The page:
Further Chronicles of Avonlea HTML version
VIII. The Little Brown Book Of Miss Emily
The first summer Mr. Irving and Miss Lavendar--Diana and I could never call her
anything else, even after she was married--were at Echo Lodge after their marriage,
both Diana and I spent a great deal of time with them. We became acquainted with
many of the Grafton people whom we had not known before, and among others, the
family of Mr. Mack Leith. We often went up to the Leiths in the evening to play croquet.
Millie and Margaret Leith were very nice girls, and the boys were nice, too. Indeed, we
liked every one in the family, except poor old Miss Emily Leith. We tried hard enough to
like her, because she seemed to like Diana and me very much, and always wanted to
sit with us and talk to us, when we would much rather have been somewhere else. We
often felt a good deal of impatience at these times, but I am very glad to think now that
we never showed it.
In a way, we felt sorry for Miss Emily. She was Mr. Leith's old-maid sister and she was
not of much importance in the household. But, though we felt sorry for her, we couldn't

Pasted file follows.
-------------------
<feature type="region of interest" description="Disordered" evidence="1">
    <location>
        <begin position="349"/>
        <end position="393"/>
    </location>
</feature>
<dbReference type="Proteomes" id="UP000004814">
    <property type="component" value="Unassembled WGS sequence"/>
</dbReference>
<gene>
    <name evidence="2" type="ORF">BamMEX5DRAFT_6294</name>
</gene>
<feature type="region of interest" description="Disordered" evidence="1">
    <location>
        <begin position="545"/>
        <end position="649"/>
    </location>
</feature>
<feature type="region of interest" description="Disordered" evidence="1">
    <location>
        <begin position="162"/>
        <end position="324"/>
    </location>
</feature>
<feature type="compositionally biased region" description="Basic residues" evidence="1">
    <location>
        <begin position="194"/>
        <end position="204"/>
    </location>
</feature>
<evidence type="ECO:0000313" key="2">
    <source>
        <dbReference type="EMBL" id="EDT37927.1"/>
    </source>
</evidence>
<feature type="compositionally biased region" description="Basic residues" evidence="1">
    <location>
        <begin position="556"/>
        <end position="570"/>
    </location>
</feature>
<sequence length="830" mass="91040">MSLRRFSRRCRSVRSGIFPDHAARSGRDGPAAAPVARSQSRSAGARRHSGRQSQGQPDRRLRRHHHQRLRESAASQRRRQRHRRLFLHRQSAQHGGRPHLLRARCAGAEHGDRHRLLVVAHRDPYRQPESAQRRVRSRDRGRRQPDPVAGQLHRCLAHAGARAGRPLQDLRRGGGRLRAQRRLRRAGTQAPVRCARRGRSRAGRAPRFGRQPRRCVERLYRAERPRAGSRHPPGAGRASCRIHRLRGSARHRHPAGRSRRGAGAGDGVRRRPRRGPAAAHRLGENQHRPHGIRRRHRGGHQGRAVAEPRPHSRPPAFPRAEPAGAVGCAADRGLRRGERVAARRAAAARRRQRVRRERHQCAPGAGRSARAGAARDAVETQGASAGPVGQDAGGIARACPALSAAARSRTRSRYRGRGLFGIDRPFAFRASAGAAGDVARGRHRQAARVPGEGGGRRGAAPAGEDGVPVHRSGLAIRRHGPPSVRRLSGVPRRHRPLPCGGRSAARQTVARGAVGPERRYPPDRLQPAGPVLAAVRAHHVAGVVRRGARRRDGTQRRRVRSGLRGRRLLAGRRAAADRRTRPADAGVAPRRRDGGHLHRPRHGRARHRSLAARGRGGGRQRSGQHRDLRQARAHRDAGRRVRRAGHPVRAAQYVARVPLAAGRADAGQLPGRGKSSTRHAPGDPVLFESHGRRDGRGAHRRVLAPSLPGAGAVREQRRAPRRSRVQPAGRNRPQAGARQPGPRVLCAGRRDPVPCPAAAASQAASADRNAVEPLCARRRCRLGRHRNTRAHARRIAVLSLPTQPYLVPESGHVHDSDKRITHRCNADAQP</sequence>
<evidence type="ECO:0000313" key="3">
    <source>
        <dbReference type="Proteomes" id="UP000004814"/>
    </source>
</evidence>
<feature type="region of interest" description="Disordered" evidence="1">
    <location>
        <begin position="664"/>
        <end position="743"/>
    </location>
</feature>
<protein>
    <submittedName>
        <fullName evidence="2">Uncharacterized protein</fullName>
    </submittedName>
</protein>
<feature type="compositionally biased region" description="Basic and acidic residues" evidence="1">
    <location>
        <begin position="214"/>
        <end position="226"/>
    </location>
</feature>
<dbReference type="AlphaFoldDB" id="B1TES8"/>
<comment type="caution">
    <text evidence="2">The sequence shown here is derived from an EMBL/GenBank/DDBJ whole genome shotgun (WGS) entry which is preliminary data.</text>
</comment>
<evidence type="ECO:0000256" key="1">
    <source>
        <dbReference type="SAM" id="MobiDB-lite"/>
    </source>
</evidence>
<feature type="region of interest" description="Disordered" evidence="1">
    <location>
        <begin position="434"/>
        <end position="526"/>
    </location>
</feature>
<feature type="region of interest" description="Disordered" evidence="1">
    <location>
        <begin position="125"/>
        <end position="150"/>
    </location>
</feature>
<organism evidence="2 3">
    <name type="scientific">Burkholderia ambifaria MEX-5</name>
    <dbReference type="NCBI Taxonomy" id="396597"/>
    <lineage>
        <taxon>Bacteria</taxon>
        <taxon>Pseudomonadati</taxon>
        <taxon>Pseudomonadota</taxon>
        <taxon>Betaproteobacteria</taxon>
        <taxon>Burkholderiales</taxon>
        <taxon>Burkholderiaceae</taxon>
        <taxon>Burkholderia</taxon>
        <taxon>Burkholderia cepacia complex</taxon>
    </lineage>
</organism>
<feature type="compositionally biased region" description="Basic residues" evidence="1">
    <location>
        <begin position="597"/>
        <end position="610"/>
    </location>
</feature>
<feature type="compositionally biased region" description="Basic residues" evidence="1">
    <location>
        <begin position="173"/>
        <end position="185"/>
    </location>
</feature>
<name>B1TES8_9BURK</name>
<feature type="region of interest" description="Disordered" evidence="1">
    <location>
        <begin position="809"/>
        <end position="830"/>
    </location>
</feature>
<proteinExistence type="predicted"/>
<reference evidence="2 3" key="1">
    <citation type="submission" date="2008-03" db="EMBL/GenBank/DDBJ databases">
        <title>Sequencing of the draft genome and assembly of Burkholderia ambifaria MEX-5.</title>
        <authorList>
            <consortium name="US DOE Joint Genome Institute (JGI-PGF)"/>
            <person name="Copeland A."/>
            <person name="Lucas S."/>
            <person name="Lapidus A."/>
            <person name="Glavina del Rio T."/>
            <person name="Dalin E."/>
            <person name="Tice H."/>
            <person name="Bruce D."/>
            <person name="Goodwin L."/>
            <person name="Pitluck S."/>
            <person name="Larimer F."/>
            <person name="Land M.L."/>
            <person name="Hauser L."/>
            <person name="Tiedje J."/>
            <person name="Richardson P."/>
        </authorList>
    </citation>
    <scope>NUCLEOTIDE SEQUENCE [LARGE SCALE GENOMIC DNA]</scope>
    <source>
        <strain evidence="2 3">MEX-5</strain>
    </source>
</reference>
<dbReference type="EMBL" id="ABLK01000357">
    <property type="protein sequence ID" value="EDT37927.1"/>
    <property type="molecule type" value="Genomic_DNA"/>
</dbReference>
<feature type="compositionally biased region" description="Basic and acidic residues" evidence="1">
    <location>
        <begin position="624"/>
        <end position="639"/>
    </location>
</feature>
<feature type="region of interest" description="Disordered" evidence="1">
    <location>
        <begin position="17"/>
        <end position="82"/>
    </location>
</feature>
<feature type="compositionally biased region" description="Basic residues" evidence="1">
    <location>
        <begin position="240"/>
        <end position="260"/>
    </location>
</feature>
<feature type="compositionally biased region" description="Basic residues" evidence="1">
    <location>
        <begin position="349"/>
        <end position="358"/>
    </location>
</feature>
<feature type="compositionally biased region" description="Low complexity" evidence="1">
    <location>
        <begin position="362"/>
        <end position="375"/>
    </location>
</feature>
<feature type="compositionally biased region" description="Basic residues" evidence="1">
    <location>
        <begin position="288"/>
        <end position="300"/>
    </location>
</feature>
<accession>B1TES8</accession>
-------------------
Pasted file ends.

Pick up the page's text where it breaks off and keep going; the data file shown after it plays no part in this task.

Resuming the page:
like her. She really was fussy and meddlesome; she liked to poke a finger into every
one's pie, and she was not at all tactful. Then, too, she had a sarcastic tongue, and
seemed to feel bitter towards all the young folks and their love affairs. Diana and I
thought this was because she had never had a lover of her own.
Somehow, it seemed impossible to think of lovers in connection with Miss Emily. She
was short and stout and pudgy, with a face so round and fat and red that it seemed
quite featureless; and her hair was scanty and gray. She walked with a waddle, just like
Mrs. Rachel Lynde, and she was always rather short of breath. It was hard to believe
Miss Emily had ever been young; yet old Mr. Murray, who lived next door to the Leiths,
not only expected us to believe it, but assured us that she had been very pretty.
"THAT, at least, is impossible," said Diana to me.
And then, one day, Miss Emily died. I'm afraid no one was very sorry. It seems to me a
most dreadful thing to go out of the world and leave not one person behind to be sorry
because you have gone. Miss Emily was dead and buried before Diana and I heard of it
at all. The first I knew of it was when I came home from Orchard Slope one day and
found a queer, shabby little black horsehair trunk, all studded with brass nails, on the
floor of my room at Green Gables. Marilla told me that Jack Leith had brought it over,
and said that it had belonged to Miss Emily and that, when she was dying, she asked
them to send it to me.
"But what is in it? And what am I to do with it?" I asked in bewilderment.
"There was nothing said about what you were to do with it. Jack said they didn't know
what was in it, and hadn't looked into it, seeing that it was your property. It seems a
rather queer proceeding--but you're always getting mixed up in queer proceedings,